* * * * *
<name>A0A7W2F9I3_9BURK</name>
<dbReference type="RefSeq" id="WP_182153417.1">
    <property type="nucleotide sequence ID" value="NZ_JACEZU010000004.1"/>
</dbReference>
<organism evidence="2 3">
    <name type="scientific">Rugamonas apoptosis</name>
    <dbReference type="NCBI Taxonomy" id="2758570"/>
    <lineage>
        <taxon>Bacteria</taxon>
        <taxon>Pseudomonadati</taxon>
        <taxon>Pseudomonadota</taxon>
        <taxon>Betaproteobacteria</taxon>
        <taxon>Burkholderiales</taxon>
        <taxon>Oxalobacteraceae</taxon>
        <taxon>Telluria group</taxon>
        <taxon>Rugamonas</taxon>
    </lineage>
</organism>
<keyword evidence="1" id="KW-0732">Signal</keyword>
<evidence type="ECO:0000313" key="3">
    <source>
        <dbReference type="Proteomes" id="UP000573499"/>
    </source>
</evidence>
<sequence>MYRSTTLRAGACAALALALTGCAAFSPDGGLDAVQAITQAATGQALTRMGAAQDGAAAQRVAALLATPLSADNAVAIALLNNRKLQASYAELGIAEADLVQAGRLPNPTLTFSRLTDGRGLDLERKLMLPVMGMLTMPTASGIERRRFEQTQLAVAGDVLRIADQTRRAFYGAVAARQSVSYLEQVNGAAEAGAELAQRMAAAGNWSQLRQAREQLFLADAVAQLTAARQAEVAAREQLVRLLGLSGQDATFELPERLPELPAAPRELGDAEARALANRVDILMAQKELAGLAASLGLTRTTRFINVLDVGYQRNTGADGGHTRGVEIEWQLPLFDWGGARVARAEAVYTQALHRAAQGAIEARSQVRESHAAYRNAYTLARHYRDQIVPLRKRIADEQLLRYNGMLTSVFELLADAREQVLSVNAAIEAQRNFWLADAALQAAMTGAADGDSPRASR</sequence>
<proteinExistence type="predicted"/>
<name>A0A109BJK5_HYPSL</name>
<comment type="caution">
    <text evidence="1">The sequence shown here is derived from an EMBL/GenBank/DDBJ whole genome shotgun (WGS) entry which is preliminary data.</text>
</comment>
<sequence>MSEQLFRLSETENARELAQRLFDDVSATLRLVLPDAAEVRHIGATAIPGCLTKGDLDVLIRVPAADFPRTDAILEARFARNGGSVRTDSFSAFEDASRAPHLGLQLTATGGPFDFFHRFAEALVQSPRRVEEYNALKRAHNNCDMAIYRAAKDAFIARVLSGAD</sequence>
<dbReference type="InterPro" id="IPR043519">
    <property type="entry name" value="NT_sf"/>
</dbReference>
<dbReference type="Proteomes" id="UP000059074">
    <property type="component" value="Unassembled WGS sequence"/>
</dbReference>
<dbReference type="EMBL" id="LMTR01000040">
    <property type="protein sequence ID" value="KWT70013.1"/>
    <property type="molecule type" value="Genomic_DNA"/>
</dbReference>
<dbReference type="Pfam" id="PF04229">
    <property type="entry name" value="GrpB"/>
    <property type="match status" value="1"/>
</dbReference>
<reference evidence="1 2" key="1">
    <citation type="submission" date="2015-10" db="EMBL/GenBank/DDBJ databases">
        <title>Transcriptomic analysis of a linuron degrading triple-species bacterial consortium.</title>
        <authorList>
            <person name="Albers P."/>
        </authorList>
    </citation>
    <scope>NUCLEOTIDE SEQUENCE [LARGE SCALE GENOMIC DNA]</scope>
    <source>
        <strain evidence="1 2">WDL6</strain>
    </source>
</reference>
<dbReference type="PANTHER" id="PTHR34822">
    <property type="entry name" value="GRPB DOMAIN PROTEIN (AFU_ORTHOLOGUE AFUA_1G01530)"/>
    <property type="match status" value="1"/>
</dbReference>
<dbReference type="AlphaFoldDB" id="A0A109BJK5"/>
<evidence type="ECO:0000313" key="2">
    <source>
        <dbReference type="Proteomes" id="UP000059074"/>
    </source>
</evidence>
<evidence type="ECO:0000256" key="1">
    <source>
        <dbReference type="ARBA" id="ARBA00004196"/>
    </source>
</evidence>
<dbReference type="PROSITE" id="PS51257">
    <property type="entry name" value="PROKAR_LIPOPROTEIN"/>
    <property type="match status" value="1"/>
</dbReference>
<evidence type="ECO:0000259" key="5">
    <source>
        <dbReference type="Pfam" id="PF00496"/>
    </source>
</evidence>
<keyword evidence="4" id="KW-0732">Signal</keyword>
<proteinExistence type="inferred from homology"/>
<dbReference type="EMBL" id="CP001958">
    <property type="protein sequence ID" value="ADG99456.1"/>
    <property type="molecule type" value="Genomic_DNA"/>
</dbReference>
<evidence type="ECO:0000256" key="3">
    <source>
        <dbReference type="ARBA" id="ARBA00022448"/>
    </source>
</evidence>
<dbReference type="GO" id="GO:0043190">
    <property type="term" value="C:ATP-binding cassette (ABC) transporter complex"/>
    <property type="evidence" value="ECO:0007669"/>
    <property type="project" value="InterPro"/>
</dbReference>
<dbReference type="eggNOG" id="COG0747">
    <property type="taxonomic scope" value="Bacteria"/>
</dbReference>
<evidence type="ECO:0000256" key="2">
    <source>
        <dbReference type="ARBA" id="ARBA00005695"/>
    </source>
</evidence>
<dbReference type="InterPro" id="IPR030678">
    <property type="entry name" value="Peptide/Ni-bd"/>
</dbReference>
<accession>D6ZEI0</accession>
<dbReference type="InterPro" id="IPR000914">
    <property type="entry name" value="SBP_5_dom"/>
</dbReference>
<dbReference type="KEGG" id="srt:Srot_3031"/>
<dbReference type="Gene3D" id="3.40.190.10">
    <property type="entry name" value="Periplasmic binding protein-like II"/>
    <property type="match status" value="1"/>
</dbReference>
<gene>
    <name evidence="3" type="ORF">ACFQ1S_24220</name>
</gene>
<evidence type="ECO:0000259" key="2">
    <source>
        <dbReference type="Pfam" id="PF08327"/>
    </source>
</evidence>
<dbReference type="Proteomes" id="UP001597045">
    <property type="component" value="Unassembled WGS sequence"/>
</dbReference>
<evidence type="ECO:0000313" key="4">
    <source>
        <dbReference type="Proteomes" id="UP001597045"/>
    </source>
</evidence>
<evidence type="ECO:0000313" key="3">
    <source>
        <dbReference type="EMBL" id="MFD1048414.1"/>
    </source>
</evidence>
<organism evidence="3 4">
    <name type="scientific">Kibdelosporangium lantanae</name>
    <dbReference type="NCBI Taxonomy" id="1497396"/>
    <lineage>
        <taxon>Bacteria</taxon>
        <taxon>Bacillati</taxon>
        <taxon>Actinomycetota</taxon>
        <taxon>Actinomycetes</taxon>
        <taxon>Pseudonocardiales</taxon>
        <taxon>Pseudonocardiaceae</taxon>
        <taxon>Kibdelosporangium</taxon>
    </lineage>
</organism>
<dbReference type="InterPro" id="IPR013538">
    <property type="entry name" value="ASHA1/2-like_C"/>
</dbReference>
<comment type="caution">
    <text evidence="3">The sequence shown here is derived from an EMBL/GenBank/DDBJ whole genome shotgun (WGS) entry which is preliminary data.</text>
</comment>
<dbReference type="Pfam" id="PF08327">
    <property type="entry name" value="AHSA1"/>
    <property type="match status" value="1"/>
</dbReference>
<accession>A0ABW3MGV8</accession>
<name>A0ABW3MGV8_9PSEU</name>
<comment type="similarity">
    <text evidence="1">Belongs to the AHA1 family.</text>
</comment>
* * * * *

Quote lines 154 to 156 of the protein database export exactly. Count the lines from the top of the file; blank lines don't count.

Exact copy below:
</dbReference>
<comment type="caution">
    <text evidence="3">The sequence shown here is derived from an EMBL/GenBank/DDBJ whole genome shotgun (WGS) entry which is preliminary data.</text>